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School of Geography

Leaf morphospace–climate interactions: tracking leaf shape in space and time

Supervisor: Dr Karen Bacon (k.bacon(at)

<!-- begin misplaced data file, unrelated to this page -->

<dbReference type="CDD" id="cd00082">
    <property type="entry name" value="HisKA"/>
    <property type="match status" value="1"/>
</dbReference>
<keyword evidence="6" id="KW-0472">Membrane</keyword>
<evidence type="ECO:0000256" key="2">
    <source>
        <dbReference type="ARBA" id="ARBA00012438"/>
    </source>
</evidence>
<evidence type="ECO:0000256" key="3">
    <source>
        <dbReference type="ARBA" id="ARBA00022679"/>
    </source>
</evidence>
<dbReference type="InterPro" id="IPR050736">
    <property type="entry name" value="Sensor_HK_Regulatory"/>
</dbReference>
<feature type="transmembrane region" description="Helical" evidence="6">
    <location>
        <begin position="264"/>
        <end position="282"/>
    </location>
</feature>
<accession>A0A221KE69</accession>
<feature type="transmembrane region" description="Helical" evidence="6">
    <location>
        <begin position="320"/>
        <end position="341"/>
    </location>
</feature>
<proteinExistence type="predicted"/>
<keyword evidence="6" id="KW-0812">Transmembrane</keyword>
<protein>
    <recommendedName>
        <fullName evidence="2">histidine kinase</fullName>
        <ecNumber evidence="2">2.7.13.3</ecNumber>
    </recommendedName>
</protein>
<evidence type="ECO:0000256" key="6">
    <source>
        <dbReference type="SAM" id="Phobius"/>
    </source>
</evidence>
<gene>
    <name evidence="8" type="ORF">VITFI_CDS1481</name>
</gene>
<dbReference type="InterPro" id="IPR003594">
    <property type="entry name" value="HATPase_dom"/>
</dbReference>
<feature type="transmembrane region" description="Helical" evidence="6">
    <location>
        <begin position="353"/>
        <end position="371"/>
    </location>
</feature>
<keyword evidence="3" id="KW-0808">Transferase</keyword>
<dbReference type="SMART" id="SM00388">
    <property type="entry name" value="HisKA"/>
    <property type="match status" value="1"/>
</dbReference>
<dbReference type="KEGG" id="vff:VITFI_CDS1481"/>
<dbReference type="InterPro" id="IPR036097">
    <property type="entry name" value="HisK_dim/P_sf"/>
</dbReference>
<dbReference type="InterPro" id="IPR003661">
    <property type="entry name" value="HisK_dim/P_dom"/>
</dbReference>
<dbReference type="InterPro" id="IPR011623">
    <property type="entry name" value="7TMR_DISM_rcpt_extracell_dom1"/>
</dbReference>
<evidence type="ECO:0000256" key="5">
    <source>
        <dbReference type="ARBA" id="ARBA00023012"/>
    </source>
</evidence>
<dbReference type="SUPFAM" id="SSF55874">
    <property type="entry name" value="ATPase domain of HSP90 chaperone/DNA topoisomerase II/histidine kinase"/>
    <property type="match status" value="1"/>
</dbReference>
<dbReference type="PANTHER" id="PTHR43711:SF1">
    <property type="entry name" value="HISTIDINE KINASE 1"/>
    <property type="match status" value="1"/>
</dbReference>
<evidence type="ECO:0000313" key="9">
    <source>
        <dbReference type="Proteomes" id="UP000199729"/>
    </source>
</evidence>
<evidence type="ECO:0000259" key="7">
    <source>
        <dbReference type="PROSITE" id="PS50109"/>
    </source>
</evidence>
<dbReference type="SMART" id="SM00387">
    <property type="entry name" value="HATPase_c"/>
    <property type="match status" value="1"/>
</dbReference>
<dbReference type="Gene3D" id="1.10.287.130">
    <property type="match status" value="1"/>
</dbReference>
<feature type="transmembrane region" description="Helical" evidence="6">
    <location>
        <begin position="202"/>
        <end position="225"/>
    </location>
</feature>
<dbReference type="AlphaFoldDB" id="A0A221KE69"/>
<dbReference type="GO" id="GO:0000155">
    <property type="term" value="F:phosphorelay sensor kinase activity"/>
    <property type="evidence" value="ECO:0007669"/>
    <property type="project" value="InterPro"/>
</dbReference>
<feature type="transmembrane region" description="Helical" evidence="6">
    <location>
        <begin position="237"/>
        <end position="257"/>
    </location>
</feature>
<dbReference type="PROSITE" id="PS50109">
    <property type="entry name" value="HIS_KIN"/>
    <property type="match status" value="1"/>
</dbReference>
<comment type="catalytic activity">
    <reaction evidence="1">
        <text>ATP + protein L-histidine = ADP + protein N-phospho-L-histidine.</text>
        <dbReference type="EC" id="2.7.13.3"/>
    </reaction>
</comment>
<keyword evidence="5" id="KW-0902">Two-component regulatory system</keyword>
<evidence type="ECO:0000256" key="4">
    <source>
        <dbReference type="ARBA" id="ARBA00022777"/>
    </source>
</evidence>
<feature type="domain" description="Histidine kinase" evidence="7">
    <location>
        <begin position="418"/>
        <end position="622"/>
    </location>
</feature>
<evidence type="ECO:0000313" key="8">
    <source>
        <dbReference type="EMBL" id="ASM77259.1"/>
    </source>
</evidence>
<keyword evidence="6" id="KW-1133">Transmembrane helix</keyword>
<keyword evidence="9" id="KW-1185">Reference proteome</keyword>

Leaf shape can be highly variable both within and between species and variations in leaf size and shape can relate to changing environmental conditions. Flowering plants (angiosperms) have a greater variability (in general) than non-flowering plants, and woody angiosperms are known to have a strong relationship between climate and temperature, enabling reconstruction of palaeotemperature using well-preserved floras. However, the relationship between leaf morphospace (the occupation of space by leaves) and climate is understudied and there is little understanding of how morphospace occupation may change due to various environmental pressures, climate change, or changes in vegetation across biomes and through time. This project aims to address this gap in understanding by investigating leaf morphospace occupation in both modern and palaeo floras and how this variation relates to changing climates. Depending on the interests of the student, the project could involve museum work, field work and experimental studies (e.g. leaf shape response to temperature, CO2, other atmospheric gases).